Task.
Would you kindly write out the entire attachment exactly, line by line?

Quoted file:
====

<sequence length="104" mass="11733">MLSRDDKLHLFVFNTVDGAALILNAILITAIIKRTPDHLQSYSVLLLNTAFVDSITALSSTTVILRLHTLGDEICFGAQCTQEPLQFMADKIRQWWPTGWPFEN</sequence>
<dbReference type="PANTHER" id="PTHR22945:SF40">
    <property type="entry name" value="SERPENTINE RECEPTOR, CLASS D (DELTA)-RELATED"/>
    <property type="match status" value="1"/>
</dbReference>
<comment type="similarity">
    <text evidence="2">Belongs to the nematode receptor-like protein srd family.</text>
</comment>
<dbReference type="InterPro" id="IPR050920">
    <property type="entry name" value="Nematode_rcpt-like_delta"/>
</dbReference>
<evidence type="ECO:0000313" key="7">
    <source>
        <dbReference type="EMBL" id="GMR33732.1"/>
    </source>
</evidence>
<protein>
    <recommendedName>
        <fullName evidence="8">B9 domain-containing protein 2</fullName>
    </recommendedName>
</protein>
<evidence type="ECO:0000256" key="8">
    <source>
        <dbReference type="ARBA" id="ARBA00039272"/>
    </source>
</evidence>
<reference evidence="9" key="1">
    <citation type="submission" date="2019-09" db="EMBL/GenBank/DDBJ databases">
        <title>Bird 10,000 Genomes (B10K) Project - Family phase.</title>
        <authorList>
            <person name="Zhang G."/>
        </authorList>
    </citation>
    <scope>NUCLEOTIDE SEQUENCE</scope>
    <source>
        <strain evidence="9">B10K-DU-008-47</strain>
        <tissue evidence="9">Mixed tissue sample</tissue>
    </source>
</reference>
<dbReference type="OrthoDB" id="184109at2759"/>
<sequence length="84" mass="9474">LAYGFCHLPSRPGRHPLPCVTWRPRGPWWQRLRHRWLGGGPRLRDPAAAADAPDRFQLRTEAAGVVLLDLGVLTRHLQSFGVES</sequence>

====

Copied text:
<sequence length="104" mass="11733">MLSRDDKLHLFVFNTVDGAALILNAILITAIIKRTPDHLQSYSVLLLNTAFVDSITALSSTTVILRLHTLGDEICFGAQCTQEPLQFMADKIRQWWPTGWPFEN</sequence>
<dbReference type="PANTHER" id="PTHR22945:SF40">
    <property type="entry name" value="SERPENTINE RECEPTOR, CLASS D (DELTA)-RELATED"/>
    <property type="match status" value="1"/>
</dbReference>
<comment type="similarity">
    <text evidence="2">Belongs to the nematode receptor-like protein srd family.</text>
</comment>
<dbReference type="InterPro" id="IPR050920">
    <property type="entry name" value="Nematode_rcpt-like_delta"/>
</dbReference>
<evidence type="ECO:0000313" key="7">
    <source>
        <dbReference type="EMBL" id="GMR33732.1"/>
    </source>
</evidence>
<protein>
    <recommendedName>
        <fullName evidence="8">B9 domain-containing protein 2</fullName>
    </recommendedName>
</protein>
<evidence type="ECO:0000256" key="8">
    <source>
        <dbReference type="ARBA" id="ARBA00039272"/>
    </source>
</evidence>
<reference evidence="9" key="1">
    <citation type="submission" date="2019-09" db="EMBL/GenBank/DDBJ databases">
        <title>Bird 10,000 Genomes (B10K) Project - Family phase.</title>
        <authorList>
            <person name="Zhang G."/>
        </authorList>
    </citation>
    <scope>NUCLEOTIDE SEQUENCE</scope>
    <source>
        <strain evidence="9">B10K-DU-008-47</strain>
        <tissue evidence="9">Mixed tissue sample</tissue>
    </source>
</reference>
<dbReference type="OrthoDB" id="184109at2759"/>
<sequence length="84" mass="9474">LAYGFCHLPSRPGRHPLPCVTWRPRGPWWQRLRHRWLGGGPRLRDPAAAADAPDRFQLRTEAAGVVLLDLGVLTRHLQSFGVES</sequence>